Don’t judge your performance based on your first attempt. Judging ourselves based upon the results of our first attempt is an unfortunate tendency we human beings have. It’s a tendency that does not serve us well.
I was watching an episode of The Voice. The singer’s nerves prevented her from demonstrating her true vocal capabilities, but she still managed to get one coach to turn for her.
Her experience triggered memories of my experiences with first attempts at presenting new material in my speeches. I vividly recalled how my concern about forgetting something stripped my presentation of its fluidness, the humor I normally inject and the genuineness of my interest in the welfare of the audience. I also recalled how each of these elements returned as I presented the program again and again.
First Attempt, Fourth Agreement
My memories of first-attempt results triggered another memory, that of the fourth agreement proposed by don Miguel Ruiz (opens in a new link) in his book, The Four Agreements (opens in a new link). In the fourth agreement we agree to do our best everyday knowing that our best is going to vary from minute to minute, hour to hour, day to day.
This profound insight helps me be comfortable in the knowledge that I did my best on that first attempt, knowing that my performance will improve with each subsequent performance.
The next time you’re dissatisfied with your performance, whether it’s the first attempt or not, remind yourself that you did your best in that moment, and, more importantly, that you will do better in the future.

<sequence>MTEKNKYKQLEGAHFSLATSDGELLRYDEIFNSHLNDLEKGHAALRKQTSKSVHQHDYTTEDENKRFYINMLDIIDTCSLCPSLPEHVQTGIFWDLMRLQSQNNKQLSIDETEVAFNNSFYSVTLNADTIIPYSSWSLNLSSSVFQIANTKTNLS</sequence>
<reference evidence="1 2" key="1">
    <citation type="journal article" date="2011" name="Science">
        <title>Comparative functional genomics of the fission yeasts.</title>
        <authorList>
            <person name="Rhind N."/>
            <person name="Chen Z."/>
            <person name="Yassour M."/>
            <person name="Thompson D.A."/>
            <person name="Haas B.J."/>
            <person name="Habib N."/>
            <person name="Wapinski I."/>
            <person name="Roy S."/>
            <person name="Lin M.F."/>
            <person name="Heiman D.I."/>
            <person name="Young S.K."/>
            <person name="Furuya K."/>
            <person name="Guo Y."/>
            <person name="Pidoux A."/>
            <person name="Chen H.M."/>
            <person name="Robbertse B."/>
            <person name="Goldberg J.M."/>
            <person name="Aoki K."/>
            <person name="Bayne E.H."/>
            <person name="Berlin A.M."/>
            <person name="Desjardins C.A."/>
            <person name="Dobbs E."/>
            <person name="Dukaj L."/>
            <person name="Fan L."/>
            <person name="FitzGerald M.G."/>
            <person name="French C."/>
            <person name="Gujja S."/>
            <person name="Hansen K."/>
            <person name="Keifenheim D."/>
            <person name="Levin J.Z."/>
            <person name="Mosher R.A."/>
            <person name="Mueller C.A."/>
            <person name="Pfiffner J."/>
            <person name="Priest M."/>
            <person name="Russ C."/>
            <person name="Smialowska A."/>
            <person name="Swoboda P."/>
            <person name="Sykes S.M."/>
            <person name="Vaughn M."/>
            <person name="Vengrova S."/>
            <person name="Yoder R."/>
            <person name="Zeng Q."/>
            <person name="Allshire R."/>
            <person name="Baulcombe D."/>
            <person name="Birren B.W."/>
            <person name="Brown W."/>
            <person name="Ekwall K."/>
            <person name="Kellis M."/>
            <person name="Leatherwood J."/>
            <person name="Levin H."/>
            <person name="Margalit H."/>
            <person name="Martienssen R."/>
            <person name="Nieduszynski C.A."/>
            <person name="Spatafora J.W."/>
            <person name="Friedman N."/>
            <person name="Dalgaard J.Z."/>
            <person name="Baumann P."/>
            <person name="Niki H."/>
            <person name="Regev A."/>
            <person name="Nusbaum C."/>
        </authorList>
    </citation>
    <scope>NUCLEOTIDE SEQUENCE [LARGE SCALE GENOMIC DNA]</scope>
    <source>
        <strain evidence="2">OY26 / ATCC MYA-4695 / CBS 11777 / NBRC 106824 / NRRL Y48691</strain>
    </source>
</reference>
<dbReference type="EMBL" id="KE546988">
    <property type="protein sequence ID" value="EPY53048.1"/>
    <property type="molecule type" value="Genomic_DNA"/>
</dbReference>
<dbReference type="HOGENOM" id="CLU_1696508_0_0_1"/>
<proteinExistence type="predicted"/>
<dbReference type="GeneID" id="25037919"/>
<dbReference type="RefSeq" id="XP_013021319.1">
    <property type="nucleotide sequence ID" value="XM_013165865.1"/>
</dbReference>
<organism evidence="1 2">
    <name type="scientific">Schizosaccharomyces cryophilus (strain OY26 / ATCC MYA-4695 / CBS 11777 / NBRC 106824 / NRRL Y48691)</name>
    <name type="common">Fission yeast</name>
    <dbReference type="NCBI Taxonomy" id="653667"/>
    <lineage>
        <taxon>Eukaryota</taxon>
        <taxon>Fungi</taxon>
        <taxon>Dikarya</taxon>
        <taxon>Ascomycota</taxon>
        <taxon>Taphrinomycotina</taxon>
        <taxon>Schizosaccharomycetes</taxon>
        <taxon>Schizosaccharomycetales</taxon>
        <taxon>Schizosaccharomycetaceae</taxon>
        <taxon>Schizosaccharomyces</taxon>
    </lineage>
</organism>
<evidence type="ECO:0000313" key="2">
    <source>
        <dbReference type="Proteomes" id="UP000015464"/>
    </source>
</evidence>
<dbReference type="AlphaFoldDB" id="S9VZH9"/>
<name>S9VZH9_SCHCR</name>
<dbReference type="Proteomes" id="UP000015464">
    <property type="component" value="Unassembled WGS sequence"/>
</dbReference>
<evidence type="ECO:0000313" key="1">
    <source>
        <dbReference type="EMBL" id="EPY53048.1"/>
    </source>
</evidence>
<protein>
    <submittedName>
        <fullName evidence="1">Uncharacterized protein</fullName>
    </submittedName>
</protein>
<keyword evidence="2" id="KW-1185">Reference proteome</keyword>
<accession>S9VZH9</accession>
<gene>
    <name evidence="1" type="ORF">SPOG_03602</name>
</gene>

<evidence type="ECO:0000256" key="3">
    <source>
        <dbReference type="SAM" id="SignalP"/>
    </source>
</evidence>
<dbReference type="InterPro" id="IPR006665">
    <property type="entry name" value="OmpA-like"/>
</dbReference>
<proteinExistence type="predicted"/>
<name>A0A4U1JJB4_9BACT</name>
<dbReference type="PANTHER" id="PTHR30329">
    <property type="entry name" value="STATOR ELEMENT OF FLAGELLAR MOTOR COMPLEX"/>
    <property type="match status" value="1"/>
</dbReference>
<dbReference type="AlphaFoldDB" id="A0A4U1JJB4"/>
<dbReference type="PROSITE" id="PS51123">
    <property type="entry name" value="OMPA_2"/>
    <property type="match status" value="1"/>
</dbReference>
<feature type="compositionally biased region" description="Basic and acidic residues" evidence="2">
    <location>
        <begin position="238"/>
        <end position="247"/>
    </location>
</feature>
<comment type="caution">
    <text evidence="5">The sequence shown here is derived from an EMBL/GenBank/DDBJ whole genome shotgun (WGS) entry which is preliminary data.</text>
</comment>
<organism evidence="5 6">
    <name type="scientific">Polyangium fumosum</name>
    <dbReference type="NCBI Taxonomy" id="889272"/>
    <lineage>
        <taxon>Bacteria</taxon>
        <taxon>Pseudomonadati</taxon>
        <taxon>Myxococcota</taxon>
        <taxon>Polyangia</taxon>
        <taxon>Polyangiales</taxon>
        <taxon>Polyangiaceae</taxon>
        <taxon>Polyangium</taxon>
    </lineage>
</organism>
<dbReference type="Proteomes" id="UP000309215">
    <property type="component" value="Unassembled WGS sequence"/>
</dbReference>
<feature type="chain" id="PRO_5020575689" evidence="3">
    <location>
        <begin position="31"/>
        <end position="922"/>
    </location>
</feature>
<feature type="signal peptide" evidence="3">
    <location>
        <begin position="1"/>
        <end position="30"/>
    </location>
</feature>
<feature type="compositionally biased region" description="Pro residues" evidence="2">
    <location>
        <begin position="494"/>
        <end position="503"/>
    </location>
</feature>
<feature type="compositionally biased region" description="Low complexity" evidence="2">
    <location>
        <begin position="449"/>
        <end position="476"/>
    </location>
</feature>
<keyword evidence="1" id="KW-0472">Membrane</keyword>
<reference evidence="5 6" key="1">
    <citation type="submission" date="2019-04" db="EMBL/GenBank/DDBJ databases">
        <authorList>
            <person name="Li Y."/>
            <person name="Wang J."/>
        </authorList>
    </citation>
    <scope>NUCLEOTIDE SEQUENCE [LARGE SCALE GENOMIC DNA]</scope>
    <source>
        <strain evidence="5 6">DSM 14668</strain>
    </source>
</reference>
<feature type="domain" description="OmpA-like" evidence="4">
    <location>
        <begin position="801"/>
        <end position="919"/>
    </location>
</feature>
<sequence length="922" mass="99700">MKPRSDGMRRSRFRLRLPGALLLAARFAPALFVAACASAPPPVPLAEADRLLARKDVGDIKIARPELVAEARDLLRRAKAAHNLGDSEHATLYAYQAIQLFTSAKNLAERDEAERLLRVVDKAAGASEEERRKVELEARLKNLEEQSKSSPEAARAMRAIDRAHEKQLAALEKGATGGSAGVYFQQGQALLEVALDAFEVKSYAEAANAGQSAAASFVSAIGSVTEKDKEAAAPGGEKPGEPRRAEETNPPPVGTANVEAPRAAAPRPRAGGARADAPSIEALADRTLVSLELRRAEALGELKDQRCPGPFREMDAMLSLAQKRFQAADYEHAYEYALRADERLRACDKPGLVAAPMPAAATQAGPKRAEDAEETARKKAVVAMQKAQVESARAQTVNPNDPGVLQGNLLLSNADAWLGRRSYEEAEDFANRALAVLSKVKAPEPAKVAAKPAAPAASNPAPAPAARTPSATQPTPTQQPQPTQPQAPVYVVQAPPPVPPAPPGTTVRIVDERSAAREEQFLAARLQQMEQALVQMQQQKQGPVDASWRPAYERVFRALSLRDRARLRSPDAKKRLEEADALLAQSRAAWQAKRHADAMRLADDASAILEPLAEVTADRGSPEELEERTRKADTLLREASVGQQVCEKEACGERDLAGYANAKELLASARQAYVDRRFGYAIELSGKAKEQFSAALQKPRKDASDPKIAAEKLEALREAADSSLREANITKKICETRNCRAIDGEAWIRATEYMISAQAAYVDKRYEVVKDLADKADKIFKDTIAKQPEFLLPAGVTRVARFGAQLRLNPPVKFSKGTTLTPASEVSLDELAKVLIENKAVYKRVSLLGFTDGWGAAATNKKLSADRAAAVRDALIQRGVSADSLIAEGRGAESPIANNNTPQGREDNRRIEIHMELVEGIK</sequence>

We humans have these images of the ideal in our heads. There’s nothing wrong with that as long as we realize three things:
- Ideals are rarely, if ever, attained.
- The fact that we haven’t attained the ideal is a great motivator for those of us who strive for excellence in what we do.
- Falling short of the ideal in no way diminishes the value others receive from our efforts.
To this last point, even on my worst days as a speaker I have people come up to me after the program and say “That’s the message I needed to hear today. Thank you.” In other words, we don’t have to be at our best to enrich the lives of others. We only need to, as Emerson says, “sincerely try [emphasis added] to help others.”
For our kids
When you notice kids being harsh in their assessment of their performance, share with them two things:
- The fourth agreement. It’ll make them aware that our best varies and that’s okay.
- Share with them some of the disappointments you felt with your performance and how that helped spur you to better performances in the future.
These two simple steps will help the kids in your life retain the confidence they possess even when their performance isn’t what they intended it to be. Your kids will also find it easier to believe comments they receive from other people about how they were helped by what your child said or did.
Helping kids avoid judging themselves based on the results of a first attempt will assure them richer, fuller lives…what we all want for the kids in our lives.
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Dale, Great insights as usual. My Mom used to say ‘try and try again until you succeed’. That was wise council!
Mothers are so wise. It’s a shame we didn’t listen better as kids…speaking from personal experience.